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A Select Collection of Old English Plays, Volume 7


Fourth Edition

Originally published by Robert Dodsley in the Year 1744.

Now first chronologically arranged, revised and enlarged with the Notes of all the Commentators, and new Notes.



Tancred And Gismunda The Wounds Of Civil War Mucedorus The Two Angry Women Of Abington Look About You


The Tragedie of Tancred and Gismund. Compiled by the Gentlemen of the Inner Temple, and by them presented before her Maiestie. Newly reuiued and polished according to the decorum of these daies. By R.W. London, Printed by Thomas Scarlet, and are to be solde by R. Robinson, 1591, 4to.

[Some copies are dated 1592; but there was only a single edition. Of the original text, as written in 1568, there is no printed copy; but MSS. of it are in MS. Lansdowne 786, and Hargrave MS. 205, neither of which appears to present any evidence of identity with the copy mentioned by Isaac Reed below as then in private hands. Both these MSS. have now been collated with the text of 1591, and the conclusion must be, that Wilmot, though he unquestionably revived, did not do so much, as he might wish to have it inferred, in _polishing_ the play. The production was formed on a classical model, and bears marks of resemblance in tone and style to the "Jocasta" of Euripides, as paraphrased by Gascoigne in 1566. The Lansdowne MS. of "Tancred and Gismunda" was written, about 1568-70, while the Hargrave is much more modern.]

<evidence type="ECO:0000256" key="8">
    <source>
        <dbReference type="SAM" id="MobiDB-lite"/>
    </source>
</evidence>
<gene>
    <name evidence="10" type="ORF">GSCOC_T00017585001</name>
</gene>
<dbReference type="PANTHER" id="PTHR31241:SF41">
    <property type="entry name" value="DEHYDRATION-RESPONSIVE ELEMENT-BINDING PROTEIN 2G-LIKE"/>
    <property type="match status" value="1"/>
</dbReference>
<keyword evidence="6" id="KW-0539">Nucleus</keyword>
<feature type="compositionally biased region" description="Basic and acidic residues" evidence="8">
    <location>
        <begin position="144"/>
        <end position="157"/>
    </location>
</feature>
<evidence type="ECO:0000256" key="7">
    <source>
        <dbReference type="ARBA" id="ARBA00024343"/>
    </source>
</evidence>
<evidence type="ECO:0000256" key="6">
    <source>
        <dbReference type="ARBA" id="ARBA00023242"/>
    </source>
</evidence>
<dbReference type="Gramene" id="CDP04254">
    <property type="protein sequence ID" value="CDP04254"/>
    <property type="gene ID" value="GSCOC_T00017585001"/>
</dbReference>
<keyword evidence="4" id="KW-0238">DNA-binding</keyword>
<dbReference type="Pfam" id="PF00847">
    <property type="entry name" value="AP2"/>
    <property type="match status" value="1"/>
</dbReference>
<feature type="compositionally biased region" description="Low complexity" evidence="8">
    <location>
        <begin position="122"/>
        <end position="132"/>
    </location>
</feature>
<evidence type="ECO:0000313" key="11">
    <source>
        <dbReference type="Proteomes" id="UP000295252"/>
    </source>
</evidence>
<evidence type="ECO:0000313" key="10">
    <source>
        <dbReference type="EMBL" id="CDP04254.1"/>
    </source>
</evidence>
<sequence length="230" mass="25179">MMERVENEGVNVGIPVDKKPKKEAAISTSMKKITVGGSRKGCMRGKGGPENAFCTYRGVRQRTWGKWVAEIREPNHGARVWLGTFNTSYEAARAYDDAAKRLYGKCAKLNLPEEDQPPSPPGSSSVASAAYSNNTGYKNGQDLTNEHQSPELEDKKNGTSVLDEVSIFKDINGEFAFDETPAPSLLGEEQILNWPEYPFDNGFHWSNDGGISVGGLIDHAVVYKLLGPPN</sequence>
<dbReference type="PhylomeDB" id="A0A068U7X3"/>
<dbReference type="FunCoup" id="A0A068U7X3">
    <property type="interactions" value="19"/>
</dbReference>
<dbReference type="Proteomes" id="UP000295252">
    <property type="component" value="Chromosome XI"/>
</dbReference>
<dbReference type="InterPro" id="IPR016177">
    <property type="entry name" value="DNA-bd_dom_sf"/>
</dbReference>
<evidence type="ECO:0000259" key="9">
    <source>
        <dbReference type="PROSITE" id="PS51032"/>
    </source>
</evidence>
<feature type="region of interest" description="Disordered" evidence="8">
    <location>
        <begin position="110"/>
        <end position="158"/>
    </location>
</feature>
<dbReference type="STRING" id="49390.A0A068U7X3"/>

It appears from William Webbe's Epistle prefixed to this piece, that after its first exhibition it was laid aside, and at some distance of time was new-written by R. Wilmot. The reader, therefore, may not be displeased with a specimen of it in its original dress. It is here given from the fragment of an ancient MS. taken out of a chest of papers formerly belonging to Mr Powell, father-in-law to the author of "Paradise Lost," at Forest Hill, about four miles from Oxford, where in all probability some curiosities of the same kind may remain, the contents of these chests (for I think there are more than one) having never yet been properly examined. The following extract is from the conclusion of the piece.--_Reed_. [Reed's extract has been collated with the two MSS. before-mentioned; where the Powell MS. may now be, the editor cannot say. The differences, on the whole, are not material; but the Lansdowne MS. 786 has supplied a few superior readings and corrections.]

But in thy brest if eny spark remaine Of thy dere love. If ever yet I coulde So moche of thee deserve, or at the least If with my last desire I may obtaine This at thy handes, geve me this one request And let me not spend my last breath in vaine. My life desire I not, which neither is In thee to geve nor in my self to save, Althoughe I wolde. Nor yet I aske not this As mercye for myne Erle in ought to crave, Whom I to well do knowe howe thou hast slayen. No, no, father, thy hard and cruell wronge With pacience as I may I will sustaine In woefull life which now shall not be longe. But this one suite, father, if unto me Thou graunt, though I cannot the same reacquite Th'immortall goddes shall render unto thee Thy due reward and largely guerdon it, That sins it pleased thee not thus secretly I might enjoy my love, his corps and myne May nathelesse together graved be And in one tombe our bodies both to shrine With which this small request eke do I praie That on the same graven in brasse thou place This woefull epitaphe which I shall saye, That all lovers may rue this mornefull case; Loe here within one tombe where harbor twaine Gismonda Quene and Countie Pallurine! She loved him, he for her love was slayen, For whoes revenge eke lyes she here in shrine. [GISMONDA _dieth_

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